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This is my first selection for the Science Fiction Experience hosted by Carl at Stainless Steel Droppings. All reviews from participants can be found here.

15 comments:

  1. Outstanding review! I haven't heard of this book, but it sounds like something I would like to read. I'm not a huge fan of Science Fiction, but I have been pleasantly surprised on several occassions by this genre.

    I found you on Goodreads, I'm so very glad I stopped by. Love your blog design by the way!

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  2. I love reading outside of my comfort zones but sometimes I feel lost too when I don't get references. It usually sets me off on a kick to read every book referenced so I understand better. I know, the dork light above my head is now flashing. :)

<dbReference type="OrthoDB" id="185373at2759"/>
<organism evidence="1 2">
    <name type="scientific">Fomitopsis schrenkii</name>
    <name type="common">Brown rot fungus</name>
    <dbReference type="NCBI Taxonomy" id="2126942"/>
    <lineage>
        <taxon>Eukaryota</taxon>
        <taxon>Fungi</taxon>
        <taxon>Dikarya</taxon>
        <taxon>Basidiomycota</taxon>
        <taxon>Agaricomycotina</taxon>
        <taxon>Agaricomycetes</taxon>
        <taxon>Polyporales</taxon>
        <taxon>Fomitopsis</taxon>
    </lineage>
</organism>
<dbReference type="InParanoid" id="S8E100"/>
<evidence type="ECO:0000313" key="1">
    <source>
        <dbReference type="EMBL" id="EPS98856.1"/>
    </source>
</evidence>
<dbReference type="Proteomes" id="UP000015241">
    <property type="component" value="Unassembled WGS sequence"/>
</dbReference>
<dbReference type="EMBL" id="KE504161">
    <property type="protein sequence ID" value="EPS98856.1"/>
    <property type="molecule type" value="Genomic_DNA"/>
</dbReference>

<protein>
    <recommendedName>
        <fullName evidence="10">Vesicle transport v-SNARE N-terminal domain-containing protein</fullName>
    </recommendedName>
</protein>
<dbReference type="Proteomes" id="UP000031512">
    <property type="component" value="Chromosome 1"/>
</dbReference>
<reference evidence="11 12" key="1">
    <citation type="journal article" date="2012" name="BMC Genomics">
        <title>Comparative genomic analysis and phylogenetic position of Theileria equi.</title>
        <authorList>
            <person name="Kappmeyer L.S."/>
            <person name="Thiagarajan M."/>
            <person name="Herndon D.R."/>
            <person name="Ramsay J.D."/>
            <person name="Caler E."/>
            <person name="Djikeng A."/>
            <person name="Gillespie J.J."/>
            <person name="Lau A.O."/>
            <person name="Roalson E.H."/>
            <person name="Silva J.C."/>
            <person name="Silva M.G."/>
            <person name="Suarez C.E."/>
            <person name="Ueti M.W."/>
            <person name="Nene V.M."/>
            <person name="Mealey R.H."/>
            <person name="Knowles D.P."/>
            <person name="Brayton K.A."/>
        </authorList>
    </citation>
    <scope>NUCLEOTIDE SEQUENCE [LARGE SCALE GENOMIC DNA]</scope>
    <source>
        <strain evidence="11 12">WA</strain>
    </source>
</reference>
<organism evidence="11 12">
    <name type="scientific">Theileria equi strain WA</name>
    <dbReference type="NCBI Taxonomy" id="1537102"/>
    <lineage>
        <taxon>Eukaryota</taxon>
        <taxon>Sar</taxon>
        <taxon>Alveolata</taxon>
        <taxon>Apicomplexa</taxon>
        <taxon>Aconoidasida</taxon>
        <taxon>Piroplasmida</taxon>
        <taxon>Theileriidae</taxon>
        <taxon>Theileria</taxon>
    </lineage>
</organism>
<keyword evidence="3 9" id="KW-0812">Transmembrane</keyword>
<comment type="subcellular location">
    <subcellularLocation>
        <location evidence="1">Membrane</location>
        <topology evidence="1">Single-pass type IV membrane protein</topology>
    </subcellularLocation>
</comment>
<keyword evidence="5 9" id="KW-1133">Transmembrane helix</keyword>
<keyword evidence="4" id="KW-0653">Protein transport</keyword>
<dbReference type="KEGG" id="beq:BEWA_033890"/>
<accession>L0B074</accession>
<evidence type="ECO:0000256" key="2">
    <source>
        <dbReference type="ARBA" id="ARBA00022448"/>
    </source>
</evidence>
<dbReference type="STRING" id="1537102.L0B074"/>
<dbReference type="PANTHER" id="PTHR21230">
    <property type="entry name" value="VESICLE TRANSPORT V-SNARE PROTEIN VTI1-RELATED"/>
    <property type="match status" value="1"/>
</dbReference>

Glad you enjoyed it. I need to read this one. It's been on my list for so long I don't even want to think about it.

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  3. Interesting. This might work for me. Cool cover too.

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  4. I do like boarding school stories but I'm a little nervous about science fiction and fantasy.

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  5. I felt so motivated to read 1970s sci-fi after reading Among Others, too, and here it is a fair few months later and I haven't read a single one. My natural resistance to sci-fi has reared its ugly, unfair head. It's not good! I have liked a lot of the science fiction I've read but it takes so much effort to make me read any. :(

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  6. I keep meaning to try this one...good to know you liked it!